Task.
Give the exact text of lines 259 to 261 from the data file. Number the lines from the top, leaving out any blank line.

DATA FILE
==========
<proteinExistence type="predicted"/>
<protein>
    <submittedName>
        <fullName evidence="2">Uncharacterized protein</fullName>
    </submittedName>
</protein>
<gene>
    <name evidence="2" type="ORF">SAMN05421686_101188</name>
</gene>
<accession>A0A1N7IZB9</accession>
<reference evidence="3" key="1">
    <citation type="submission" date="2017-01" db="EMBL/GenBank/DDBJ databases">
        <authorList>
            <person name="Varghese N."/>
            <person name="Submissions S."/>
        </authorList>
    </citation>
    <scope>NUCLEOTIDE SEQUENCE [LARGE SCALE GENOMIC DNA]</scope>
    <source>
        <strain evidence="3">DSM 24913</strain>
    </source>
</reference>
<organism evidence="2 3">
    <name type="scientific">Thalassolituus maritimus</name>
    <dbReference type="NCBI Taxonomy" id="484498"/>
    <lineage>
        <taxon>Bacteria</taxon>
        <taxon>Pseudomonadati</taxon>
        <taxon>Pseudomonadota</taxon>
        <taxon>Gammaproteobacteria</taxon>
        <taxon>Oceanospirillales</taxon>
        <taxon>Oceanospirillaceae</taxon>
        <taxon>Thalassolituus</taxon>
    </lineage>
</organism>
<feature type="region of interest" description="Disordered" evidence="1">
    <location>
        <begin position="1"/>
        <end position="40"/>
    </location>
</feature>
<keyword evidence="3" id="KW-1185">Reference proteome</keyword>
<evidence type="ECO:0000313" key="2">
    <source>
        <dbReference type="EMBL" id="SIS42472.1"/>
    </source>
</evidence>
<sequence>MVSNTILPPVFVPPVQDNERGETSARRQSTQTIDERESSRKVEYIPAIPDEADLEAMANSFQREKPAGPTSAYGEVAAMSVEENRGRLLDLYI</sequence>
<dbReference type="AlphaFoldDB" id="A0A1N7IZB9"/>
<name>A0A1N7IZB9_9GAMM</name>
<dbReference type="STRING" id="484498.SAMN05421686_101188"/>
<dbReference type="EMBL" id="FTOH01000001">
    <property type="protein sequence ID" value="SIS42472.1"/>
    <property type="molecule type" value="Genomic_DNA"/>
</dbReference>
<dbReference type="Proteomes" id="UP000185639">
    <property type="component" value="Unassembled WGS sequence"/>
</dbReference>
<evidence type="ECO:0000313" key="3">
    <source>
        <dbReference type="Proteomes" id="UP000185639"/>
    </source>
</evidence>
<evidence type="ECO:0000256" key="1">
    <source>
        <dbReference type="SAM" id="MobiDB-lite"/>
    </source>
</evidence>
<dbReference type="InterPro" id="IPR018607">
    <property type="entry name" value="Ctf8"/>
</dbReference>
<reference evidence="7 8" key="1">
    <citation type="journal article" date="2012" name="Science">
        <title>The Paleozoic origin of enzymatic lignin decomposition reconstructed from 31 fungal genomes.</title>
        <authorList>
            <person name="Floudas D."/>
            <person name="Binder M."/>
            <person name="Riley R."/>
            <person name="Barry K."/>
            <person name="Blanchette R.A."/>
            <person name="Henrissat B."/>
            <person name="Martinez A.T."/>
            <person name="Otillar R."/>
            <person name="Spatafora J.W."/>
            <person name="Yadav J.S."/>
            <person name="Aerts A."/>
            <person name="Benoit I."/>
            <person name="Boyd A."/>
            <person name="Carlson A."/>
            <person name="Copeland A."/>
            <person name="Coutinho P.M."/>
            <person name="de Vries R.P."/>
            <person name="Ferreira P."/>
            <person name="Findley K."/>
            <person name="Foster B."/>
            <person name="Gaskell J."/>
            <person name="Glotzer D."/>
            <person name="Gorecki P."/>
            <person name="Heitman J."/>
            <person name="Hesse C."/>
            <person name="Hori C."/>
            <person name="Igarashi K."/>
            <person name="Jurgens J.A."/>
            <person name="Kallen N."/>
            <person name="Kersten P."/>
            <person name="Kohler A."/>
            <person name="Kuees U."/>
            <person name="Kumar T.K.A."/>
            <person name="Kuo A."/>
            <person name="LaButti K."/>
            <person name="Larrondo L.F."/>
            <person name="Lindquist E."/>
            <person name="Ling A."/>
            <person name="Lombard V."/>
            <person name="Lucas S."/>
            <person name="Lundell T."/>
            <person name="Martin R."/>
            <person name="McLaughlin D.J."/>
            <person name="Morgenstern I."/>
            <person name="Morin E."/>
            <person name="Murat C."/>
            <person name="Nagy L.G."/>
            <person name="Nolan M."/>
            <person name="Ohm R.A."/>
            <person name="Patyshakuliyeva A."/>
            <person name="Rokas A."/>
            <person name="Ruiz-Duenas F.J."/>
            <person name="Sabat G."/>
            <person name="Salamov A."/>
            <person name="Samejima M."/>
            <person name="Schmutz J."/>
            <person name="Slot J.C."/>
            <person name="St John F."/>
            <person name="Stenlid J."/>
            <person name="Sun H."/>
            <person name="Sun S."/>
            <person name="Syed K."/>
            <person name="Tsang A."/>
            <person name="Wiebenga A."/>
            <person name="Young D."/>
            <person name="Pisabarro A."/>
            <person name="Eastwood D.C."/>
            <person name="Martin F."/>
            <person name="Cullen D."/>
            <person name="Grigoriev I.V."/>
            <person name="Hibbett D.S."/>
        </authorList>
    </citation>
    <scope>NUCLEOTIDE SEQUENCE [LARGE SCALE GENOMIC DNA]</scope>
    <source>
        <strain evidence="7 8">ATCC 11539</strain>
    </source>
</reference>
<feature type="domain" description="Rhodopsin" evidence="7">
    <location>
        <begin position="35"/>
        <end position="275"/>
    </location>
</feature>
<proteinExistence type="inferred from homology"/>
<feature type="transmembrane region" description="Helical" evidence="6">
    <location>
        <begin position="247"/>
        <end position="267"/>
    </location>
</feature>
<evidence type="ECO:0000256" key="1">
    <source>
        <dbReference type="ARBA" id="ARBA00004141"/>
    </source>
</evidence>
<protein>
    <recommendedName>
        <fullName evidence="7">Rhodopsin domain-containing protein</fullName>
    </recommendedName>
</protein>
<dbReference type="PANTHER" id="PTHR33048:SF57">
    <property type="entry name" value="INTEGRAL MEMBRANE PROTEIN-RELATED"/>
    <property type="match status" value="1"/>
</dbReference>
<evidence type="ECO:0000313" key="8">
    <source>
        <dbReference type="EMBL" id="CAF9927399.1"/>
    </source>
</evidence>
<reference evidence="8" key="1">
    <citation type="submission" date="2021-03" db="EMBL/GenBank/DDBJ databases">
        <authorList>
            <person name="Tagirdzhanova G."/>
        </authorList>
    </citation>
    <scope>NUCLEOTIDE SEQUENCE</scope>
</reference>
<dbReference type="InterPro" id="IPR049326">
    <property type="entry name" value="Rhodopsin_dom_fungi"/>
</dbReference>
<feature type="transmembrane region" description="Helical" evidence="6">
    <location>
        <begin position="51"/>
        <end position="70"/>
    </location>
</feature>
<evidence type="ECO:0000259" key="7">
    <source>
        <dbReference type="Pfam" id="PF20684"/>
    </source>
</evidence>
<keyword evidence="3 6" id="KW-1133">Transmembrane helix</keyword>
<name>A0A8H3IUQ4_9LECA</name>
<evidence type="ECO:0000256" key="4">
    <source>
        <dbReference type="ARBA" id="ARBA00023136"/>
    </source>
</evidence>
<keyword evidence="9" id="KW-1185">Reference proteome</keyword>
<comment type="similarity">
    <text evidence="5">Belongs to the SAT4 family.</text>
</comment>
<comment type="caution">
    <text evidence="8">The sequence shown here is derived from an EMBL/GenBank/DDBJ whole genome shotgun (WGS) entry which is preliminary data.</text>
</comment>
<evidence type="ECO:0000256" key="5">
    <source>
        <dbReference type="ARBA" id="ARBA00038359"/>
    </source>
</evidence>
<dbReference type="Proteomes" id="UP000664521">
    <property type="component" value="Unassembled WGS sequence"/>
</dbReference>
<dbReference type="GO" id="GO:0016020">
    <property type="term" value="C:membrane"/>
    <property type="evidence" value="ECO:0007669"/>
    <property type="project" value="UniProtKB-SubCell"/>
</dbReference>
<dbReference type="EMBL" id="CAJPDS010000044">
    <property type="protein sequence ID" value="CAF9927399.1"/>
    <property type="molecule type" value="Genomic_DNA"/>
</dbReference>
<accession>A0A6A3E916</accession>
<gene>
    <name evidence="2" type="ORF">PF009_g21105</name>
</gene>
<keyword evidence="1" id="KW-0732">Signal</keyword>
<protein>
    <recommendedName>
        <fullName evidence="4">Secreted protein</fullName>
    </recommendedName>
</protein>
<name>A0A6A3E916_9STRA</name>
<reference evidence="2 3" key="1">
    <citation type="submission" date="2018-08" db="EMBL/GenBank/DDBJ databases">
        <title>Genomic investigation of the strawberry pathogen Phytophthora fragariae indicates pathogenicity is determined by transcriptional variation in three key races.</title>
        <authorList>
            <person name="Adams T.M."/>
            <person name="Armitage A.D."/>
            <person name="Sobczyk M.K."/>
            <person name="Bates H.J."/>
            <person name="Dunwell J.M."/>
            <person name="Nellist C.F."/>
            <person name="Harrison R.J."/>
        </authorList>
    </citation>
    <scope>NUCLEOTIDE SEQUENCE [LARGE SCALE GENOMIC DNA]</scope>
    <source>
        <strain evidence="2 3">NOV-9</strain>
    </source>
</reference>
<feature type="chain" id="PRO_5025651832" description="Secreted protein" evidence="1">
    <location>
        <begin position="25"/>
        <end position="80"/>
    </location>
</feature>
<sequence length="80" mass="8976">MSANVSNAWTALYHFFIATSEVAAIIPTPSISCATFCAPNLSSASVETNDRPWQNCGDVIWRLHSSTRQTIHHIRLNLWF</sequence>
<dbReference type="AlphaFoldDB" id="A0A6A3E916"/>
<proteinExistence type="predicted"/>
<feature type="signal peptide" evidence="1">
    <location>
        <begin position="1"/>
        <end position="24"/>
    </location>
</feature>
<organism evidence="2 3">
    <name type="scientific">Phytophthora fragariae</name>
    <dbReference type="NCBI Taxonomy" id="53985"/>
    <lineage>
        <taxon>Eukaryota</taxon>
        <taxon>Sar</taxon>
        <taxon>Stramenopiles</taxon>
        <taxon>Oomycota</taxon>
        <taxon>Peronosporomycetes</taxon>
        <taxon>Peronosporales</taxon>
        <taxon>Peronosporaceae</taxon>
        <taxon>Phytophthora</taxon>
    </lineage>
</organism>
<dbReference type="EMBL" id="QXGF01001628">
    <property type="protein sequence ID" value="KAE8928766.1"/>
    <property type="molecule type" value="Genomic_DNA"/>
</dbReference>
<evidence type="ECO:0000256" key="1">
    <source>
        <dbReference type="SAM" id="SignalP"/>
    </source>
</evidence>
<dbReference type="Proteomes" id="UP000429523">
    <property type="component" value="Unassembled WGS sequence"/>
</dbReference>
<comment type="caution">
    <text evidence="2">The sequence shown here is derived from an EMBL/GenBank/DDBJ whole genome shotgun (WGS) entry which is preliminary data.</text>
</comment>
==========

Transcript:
            <person name="Nellist C.F."/>
            <person name="Harrison R.J."/>
        </authorList>